Stan Wawrinka has the experience under his belt now and knows how to handle life with a second major.

Stan Wawrinka’s victory at the French Open in one of the great finals of recent years defeating Novak Djokovic, made him the winner of two of the last six majors. 

His first crown at a major, the 2014 Australian Open, was an eye opener for the Swiss and he did not quite understand what people in tennis who had been around a long time, meant when they said his life would be changed forever. Wawrinka got to learn exactly that over a six month period.

The Swiss was no longer the also-ran Swiss, or the person who once referred to himself as the “Swiss who always loses”, by comparison to his illustrious countryman Roger Federer. Wawrinka no longer lives in the Federer shadow. Granted he will never achieve what Federer has achieved, but he is his own person and personality now.

There was a time, in fact for most of his career that he would invariably defer to Federer when it came to decisions in tennis. It was not unlike what Rafa Nadal would do. Federer was sort of an older brother and while they remain good friends despite the fracas between Wawrinka and Federer’s wife Mirka last November during the ATP Word Tour Finals in London, Wawrinka appears to have separated himself from Federer to quite a degree.

When he beat Federer at the French Open, which was only his third win in 19 matches against Federer, the second question he was asked in the post-match media conference made reference to a specific Federer statistic, rather than focusing on Wawrinka’s outstanding win. Wawrinka rightly felt a bit put out.

Many in the game believed that the Australian Open title would be his only major, especially because he was already in his 30s, and that he would go the way of so many before him; players with one major like Michael Chang, Mark Edmondson, Juan Martin Del Potro, Michael Stich, Albert Costa, Juan Carlos Ferrero to name some.

His results after the 2014 Australian Open title provided fuel to that view. They were incredibly disappointing, for example he lost first round at the French Open four months later. 

He definitely struggled to come to terms with the added attention and pressure and the fact that he was also now the No.1 Swiss player. He was not playing second fiddle - in fact at Davis Cup by BNP Paribas it was Federer who was playing No.2 singles.

But this time with the trophy of a second major on the mantle, you get the distinct feeling that it is all different for Wawrinka. He has the experience of winning a major and he knows how to handle the expectations and he has learnt from the past.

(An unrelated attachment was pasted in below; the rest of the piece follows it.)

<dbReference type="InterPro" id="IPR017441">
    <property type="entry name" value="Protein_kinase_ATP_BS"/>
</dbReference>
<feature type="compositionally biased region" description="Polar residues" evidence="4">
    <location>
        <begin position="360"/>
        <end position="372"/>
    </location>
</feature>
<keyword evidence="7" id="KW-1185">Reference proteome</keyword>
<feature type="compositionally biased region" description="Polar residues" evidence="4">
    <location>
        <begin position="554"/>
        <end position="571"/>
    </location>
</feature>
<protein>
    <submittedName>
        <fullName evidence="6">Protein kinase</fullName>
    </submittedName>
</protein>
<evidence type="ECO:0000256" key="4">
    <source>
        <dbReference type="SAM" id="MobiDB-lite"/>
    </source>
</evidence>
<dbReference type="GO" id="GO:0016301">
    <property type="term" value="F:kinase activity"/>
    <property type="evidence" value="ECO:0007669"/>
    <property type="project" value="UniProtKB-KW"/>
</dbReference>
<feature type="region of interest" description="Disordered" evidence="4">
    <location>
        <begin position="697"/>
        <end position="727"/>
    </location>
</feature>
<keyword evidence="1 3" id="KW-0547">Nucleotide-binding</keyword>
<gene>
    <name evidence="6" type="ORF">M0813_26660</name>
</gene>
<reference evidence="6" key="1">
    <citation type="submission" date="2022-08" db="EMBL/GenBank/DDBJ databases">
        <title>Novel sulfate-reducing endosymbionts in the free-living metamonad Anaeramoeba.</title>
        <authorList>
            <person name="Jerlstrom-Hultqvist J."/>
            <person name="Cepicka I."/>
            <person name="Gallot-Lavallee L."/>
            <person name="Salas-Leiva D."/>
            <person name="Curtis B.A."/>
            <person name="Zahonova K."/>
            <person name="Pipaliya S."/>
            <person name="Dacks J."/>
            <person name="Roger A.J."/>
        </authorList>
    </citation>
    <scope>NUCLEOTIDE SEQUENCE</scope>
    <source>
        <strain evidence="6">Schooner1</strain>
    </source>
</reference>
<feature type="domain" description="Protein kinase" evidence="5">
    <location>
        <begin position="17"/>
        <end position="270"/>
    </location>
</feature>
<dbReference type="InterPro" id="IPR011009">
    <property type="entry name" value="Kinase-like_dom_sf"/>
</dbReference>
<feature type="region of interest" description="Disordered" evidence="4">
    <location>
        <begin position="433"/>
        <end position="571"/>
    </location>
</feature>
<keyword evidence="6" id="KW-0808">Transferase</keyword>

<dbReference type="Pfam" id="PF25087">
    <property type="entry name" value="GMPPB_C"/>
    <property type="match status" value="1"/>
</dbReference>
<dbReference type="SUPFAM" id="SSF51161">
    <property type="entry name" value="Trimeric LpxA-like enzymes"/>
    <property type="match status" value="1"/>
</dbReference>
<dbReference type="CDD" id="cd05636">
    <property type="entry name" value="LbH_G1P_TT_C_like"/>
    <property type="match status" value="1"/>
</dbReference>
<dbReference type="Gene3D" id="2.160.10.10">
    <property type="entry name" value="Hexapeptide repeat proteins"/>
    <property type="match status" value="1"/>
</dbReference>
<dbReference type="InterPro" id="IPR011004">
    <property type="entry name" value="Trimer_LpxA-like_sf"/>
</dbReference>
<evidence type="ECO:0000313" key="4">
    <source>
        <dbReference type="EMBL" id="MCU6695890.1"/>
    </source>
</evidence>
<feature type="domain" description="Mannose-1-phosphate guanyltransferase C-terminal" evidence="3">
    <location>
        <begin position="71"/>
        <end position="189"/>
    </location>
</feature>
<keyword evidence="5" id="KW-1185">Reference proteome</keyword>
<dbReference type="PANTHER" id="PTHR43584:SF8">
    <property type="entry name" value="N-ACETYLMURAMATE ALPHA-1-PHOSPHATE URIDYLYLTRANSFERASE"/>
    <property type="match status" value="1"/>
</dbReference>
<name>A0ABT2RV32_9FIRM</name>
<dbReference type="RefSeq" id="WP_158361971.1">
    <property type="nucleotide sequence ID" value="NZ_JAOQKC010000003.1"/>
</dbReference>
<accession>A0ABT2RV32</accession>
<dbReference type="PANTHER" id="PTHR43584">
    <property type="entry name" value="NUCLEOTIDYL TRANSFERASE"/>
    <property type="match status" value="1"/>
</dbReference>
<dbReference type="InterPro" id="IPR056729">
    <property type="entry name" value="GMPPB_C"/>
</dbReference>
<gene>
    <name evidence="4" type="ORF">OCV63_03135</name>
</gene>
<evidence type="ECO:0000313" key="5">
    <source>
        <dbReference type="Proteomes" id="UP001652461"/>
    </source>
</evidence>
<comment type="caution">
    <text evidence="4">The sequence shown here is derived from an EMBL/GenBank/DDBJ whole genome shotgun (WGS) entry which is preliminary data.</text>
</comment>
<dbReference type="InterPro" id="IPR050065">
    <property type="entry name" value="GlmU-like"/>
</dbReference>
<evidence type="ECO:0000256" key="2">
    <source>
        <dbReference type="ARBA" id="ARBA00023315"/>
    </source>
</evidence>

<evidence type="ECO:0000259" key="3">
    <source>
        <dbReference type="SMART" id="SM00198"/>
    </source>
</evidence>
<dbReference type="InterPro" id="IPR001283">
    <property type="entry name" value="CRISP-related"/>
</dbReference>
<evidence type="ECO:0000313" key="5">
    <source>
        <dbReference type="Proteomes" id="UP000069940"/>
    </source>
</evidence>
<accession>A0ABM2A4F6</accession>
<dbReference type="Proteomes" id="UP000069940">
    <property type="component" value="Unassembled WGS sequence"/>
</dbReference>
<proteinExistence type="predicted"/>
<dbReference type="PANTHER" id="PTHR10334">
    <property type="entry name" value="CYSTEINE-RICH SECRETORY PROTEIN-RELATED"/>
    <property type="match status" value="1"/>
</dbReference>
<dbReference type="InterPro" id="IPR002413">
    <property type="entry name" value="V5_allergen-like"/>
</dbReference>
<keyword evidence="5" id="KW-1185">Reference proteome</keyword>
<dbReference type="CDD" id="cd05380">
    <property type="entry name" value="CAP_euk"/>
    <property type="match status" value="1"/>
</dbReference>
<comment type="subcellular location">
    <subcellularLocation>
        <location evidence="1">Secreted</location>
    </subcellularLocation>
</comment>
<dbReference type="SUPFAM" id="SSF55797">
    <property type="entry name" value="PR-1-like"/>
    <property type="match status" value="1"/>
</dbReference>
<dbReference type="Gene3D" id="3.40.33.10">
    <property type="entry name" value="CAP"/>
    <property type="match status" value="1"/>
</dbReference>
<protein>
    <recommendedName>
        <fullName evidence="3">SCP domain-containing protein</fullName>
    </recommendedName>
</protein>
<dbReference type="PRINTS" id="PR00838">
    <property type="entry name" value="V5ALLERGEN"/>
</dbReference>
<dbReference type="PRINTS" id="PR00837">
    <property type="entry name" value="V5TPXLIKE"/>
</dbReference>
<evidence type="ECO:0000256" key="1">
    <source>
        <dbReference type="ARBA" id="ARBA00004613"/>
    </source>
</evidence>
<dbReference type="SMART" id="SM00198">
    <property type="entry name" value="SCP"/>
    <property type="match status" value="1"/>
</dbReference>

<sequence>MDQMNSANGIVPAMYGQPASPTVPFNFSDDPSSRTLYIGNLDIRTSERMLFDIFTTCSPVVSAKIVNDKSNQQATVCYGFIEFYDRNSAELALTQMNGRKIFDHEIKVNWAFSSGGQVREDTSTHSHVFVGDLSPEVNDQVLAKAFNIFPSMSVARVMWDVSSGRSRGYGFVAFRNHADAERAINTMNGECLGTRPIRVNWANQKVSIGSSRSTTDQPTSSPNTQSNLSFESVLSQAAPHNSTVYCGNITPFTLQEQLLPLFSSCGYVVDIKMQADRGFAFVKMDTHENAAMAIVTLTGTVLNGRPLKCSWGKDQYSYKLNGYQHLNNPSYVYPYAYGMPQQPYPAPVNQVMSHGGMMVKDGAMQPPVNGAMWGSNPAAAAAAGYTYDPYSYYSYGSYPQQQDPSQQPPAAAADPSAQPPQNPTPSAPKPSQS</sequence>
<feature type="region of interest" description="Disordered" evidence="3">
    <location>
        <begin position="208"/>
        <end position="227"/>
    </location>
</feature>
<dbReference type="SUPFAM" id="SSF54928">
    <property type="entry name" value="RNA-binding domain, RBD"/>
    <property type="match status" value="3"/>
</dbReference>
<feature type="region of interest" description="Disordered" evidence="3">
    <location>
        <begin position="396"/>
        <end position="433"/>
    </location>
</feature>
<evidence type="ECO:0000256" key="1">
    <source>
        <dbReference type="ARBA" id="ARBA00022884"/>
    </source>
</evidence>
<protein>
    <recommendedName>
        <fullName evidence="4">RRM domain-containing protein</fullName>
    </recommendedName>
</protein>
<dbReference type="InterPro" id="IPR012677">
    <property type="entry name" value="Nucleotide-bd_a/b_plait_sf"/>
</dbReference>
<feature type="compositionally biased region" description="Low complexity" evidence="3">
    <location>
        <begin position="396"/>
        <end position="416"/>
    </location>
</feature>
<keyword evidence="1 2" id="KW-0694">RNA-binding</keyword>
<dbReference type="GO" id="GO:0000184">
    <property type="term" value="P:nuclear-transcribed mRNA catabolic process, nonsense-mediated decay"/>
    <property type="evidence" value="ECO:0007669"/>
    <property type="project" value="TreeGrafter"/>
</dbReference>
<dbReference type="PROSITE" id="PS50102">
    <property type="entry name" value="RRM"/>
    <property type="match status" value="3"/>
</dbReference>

What happened before should not be seen as an error in judgement, but in fact a detour on the road to further success.

“Australia, everything was new and I didn't know what to expect,” he said. “You win a first Grand Slam, especially in that era and you have only the big four winning Grand Slam since 10 years.  So that was a big thing for myself.  I did few mistakes after.  I had a lot of ups and downs.  I had to learn and to change the way I was and trying to adapt myself to my new life.

“I think (Roland Garros) is bigger in what I achieved. I'm enjoying more. I think I did bigger tournament playing better, but what's coming after, I have more under control. I had one week off with some big up and down, and I have to realize what I did, but I'm controlling more what I'm doing, because I had the experience from the first one. 

“And also, because I don't have really a choice, because grass court is here. So I have to put my focus already on the next tournament (Queen's).     I have to focus on the tennis again. Maybe the little mistake I did after Australia is I took six weeks off tennis tournament. That was maybe a little bit too long, so that's something completely different now.”

“Stan the Man” is a more relaxed individual now despite the fact that he is also overcoming things in his personal life that don’t need to be delved into. There is a ready smile rather than the burden of being in unfamiliar territory as the winner of a major. He knows what it’s all about.

Oh and if there is any inclination to poke a bit of fun at him, then just refer to the hideous shorts he started wearing during Roland Garros. The publicity around them has certainly given his endorsement company Yonex plenty of attention. 

Maybe the headline after the French Open could have been: SWISS STAR WEARING SILLY SHORTS WINS ROLAND GARROS.